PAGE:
The self-amplifying cascade of messenger and effector molecules of the complement system serves as a powerful danger-sensing system that protects the host from a hostile microbial environment, while maintaining proper tissue and organ function through effective clearance of altered or dying cells. As an important effector arm of innate immunity, it also plays important roles in the regulation of adaptive immunity. Innate and adaptive immune responses have been identified as crucial players in the pathogenesis of arterial hypertension and hypertensive end organ damage. In line with this view, complement activation may drive the pathology of hypertension and hypertensive injury through its impact on innate and adaptive immune responses. It is well known that complement activation can cause tissue inflammation and injury and complement-inhibitory drugs are effective treatments for several inflammatory diseases. In addition to these proinflammatory properties, complement cleavage fragments of C3 and C5 can exert anti-inflammatory effects that dampen the inflammatory response to injury. Recent experimental data strongly support a role for complement in arterial hypertension. The remarkably similar clinical and histopathological features of malignant nephrosclerosis and atypical hemolytic uremic syndrome, which is driven by complement activation, suggest a role for complement also in the development of malignant nephrosclerosis. Herein, we will review canonical and noncanonical pathways of complement activation as the framework to understand the multiple roles of complement in arterial hypertension and hypertensive end organ damage.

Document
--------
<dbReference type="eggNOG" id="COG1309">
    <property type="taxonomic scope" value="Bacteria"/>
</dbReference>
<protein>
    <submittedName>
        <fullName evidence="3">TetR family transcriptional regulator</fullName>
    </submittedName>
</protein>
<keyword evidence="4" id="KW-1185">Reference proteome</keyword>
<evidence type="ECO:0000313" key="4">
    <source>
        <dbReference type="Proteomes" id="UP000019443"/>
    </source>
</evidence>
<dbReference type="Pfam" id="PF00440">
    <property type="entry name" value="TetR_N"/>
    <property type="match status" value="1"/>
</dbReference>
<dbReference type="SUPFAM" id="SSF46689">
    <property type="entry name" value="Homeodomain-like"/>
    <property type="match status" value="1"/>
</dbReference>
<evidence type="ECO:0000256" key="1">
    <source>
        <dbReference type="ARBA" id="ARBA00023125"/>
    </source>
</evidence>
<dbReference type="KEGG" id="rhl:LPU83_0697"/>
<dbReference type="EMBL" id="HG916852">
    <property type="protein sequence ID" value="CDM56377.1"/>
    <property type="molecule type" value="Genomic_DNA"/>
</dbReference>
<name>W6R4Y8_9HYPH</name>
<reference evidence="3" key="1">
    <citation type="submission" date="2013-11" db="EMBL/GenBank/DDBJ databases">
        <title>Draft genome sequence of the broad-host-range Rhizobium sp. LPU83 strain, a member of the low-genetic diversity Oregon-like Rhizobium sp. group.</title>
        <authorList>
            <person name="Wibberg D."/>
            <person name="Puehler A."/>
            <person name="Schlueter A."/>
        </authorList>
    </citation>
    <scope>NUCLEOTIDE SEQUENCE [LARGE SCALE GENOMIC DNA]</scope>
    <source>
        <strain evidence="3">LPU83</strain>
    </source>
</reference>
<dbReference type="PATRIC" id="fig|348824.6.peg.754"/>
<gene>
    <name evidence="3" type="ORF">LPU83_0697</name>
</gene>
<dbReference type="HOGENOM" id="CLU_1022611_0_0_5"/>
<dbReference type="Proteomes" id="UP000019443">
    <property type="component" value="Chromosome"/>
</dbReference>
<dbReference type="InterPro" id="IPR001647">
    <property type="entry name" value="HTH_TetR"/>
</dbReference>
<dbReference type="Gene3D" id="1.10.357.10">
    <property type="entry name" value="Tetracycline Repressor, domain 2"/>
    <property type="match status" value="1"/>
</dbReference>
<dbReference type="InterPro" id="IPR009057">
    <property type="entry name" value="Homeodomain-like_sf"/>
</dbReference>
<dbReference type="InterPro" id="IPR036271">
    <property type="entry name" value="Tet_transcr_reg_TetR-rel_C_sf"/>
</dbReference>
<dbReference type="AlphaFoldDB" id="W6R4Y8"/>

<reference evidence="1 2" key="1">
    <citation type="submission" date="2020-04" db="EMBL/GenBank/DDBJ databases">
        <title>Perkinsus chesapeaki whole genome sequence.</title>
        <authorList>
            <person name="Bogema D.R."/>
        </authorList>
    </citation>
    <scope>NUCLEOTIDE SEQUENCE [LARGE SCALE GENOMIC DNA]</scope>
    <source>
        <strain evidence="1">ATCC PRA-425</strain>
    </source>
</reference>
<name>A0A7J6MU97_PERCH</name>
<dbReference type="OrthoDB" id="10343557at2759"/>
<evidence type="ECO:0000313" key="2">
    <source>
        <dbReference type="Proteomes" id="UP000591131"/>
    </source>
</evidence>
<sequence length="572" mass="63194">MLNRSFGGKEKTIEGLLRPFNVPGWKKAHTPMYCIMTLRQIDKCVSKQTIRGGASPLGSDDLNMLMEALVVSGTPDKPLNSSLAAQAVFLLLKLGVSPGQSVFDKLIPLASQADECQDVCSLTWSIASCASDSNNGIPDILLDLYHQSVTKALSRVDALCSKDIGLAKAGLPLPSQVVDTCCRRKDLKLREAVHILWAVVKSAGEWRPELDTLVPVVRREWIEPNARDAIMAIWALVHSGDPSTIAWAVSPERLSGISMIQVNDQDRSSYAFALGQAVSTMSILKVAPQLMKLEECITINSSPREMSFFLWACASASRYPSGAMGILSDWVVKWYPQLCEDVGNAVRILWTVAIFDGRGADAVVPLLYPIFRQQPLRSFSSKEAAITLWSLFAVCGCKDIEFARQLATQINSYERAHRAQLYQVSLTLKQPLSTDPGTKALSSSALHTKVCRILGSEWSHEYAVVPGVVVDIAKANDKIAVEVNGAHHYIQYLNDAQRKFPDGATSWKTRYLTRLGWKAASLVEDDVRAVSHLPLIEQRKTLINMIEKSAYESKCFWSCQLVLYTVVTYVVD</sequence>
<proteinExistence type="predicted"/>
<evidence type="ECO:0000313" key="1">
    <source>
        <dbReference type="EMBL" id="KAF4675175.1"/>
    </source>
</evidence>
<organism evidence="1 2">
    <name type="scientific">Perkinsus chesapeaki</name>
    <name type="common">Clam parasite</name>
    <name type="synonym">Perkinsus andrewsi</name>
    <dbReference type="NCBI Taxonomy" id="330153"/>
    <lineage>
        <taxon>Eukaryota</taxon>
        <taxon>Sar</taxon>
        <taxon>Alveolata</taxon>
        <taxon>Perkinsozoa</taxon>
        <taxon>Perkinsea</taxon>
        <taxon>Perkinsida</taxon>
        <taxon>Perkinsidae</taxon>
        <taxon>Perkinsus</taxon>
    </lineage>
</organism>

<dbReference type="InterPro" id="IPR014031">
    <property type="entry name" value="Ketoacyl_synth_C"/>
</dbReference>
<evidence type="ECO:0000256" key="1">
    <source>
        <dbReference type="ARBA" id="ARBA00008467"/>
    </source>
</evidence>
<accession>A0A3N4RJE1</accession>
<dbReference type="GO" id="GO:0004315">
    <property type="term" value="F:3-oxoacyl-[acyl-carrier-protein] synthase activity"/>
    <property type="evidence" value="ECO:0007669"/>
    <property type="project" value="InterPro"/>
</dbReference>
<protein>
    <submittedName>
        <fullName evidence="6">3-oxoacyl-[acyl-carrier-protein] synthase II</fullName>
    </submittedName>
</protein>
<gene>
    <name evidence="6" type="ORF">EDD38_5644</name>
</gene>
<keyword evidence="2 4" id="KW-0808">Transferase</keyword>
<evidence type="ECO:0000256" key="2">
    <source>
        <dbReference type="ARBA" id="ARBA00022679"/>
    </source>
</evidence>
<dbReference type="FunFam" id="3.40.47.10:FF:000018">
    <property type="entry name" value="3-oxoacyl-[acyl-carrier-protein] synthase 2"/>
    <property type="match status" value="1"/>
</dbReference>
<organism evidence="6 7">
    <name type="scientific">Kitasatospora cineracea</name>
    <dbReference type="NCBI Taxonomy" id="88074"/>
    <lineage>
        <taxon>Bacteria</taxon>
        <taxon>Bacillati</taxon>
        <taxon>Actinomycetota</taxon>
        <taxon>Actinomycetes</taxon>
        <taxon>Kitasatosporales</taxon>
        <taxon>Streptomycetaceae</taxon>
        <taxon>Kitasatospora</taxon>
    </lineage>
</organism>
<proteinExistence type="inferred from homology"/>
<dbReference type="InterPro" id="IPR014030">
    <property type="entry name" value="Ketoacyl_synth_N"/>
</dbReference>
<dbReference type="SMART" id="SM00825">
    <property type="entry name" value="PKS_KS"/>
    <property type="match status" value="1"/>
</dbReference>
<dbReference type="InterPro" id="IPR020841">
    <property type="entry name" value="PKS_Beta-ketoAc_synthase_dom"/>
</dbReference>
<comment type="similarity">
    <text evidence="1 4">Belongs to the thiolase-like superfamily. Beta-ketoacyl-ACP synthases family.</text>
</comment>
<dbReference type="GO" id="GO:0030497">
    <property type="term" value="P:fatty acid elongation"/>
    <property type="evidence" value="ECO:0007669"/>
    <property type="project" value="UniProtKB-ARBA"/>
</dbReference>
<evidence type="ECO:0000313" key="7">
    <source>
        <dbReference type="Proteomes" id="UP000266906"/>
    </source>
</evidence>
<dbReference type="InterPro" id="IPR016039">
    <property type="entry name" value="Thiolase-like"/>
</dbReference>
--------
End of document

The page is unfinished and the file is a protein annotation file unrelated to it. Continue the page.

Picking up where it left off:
|Journal||American Journal of Physiology - Heart and Circulatory Physiology|
|Number of pages||6|
|Publication status||Published - 01.03.2017|